In order to receive work in the “Gig” economy (an environment in which temporary positions are common and organizations contract with independent workers for short-term engagements) workers must not only contribute time and labor, but also inherit some risk by using their capital.
In the traditional economy businesses provide capital and employees provide labor. This traditional economy definition is being challenged by technology, specifically the multitude of digital matching platforms.
In this gig type of economy, companies are considered "asset light,” which refers to businesses making money through providing access to goods and services by making connections between smaller providers and consumers.
A few examples of gig work that use platform websites are Uber, TaskRabbit, Lyft, enabling work to be broken down into components which allows tasks to be allocated as needed.
Gig workers are increasingly taking risks related not only to their labor but also to their own capital. This occurs when continued ownership of the assets used in work are dependent on a set of circumstances outside the control of the worker. For example, Uber drivers are encouraged to borrow money to buy their cars. If a driver is then "decommissioned" by Uber or if Uber changes the amount it pays to drivers or if the market gets flooded with new Uber drivers due to the accessibility of the platform, the driver is burdened with debt, with no ready means to pay it back.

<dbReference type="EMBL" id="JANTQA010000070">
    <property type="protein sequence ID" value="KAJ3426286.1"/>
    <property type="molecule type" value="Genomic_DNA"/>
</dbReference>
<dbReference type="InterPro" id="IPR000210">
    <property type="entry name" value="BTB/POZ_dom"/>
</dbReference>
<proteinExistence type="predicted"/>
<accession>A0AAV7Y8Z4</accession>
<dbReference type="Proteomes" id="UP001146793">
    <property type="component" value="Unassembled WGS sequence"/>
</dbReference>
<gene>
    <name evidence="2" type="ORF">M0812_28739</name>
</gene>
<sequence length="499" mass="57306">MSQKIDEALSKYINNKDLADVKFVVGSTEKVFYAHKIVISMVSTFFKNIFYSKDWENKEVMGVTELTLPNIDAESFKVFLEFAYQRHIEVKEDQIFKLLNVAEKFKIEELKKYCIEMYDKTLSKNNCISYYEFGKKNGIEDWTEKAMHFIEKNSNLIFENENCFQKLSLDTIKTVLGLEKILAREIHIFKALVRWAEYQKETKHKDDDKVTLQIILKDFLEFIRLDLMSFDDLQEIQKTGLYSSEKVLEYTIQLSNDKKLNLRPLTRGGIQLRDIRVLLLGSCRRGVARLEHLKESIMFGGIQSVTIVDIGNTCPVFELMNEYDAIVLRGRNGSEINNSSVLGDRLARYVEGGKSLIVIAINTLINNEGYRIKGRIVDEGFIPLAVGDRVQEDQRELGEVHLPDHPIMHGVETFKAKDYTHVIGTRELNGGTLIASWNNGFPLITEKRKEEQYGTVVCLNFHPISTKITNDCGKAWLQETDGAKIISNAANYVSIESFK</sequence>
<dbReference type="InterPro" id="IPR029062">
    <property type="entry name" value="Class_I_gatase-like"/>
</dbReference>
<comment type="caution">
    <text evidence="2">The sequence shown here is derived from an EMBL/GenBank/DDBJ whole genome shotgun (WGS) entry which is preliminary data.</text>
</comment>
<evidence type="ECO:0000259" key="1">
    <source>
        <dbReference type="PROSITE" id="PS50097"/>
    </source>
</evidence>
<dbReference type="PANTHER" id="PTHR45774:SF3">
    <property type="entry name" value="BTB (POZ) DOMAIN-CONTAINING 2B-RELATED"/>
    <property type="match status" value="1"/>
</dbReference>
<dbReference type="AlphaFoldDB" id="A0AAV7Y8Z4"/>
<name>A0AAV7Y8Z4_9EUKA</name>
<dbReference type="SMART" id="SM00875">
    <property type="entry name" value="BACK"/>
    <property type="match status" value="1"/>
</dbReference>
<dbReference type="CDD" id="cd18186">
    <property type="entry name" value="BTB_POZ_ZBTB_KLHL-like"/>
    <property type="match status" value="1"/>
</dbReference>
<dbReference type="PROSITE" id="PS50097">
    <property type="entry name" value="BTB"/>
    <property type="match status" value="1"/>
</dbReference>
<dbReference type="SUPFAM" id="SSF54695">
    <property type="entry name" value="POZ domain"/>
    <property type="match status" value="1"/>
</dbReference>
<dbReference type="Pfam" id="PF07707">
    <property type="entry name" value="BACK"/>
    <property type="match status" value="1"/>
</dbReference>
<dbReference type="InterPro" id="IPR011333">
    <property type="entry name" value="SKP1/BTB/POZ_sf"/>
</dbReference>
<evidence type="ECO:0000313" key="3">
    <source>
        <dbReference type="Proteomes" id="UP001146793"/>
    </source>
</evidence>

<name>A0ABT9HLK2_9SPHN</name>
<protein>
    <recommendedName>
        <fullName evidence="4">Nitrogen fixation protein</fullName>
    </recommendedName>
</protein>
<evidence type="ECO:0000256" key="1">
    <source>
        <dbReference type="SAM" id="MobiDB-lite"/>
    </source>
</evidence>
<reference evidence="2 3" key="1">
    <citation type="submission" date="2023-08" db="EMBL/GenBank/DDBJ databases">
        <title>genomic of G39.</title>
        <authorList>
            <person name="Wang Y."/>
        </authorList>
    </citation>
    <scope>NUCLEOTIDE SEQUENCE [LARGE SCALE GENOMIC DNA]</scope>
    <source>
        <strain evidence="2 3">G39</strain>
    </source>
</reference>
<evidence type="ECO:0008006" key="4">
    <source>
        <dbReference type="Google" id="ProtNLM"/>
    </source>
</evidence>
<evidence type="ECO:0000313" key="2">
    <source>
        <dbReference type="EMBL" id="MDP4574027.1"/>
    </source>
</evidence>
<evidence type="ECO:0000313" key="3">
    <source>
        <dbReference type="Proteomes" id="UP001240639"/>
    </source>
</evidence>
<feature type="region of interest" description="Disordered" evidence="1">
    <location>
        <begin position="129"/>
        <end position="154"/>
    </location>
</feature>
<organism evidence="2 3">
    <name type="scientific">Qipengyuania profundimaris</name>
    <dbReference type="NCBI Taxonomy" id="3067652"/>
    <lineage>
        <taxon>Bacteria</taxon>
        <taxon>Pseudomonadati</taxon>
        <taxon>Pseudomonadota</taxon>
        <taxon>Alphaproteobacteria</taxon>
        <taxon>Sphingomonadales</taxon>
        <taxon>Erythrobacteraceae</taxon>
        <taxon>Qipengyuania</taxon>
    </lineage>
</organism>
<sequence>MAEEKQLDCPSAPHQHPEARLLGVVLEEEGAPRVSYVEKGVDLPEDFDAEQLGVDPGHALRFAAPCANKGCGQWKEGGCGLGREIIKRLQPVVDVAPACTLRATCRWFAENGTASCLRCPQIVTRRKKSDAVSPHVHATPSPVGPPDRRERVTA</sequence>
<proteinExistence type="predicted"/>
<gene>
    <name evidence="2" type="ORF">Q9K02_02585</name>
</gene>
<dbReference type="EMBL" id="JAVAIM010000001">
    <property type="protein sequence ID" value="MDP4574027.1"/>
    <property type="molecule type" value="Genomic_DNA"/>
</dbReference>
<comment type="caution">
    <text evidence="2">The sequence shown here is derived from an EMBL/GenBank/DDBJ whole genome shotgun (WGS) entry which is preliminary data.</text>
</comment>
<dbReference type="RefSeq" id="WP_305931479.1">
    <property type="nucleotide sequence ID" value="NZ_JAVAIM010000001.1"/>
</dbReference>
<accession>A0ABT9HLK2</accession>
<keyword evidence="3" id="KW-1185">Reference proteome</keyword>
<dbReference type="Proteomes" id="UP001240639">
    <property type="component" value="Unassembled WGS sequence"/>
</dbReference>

For platform providers there is a huge incentive to ensure their workers are not classified as employees in any sense – otherwise they would be liable for providing entitlements to workers, driving up their costs. It would also question the legitimacy of having "employees" provide the physical assets that the platform relies on to carry out its business.
The key claim of the platform providers is that their gig workers should be considered independent contractors, not employees at all. Contractors in the traditional economy, such as truck drivers, have also sometimes supplied their own "tools" but the gig economy differs in that the gig worker doesn't accumulate any goodwill that can be on-sold or leveraged for financial gain. The goodwill accrues to the platform provider, leaving the worker with fewer options.
As the gigging economy gains momentum, policymakers, labor activists and the media are asking questions about how we conceptualize work and protect workers.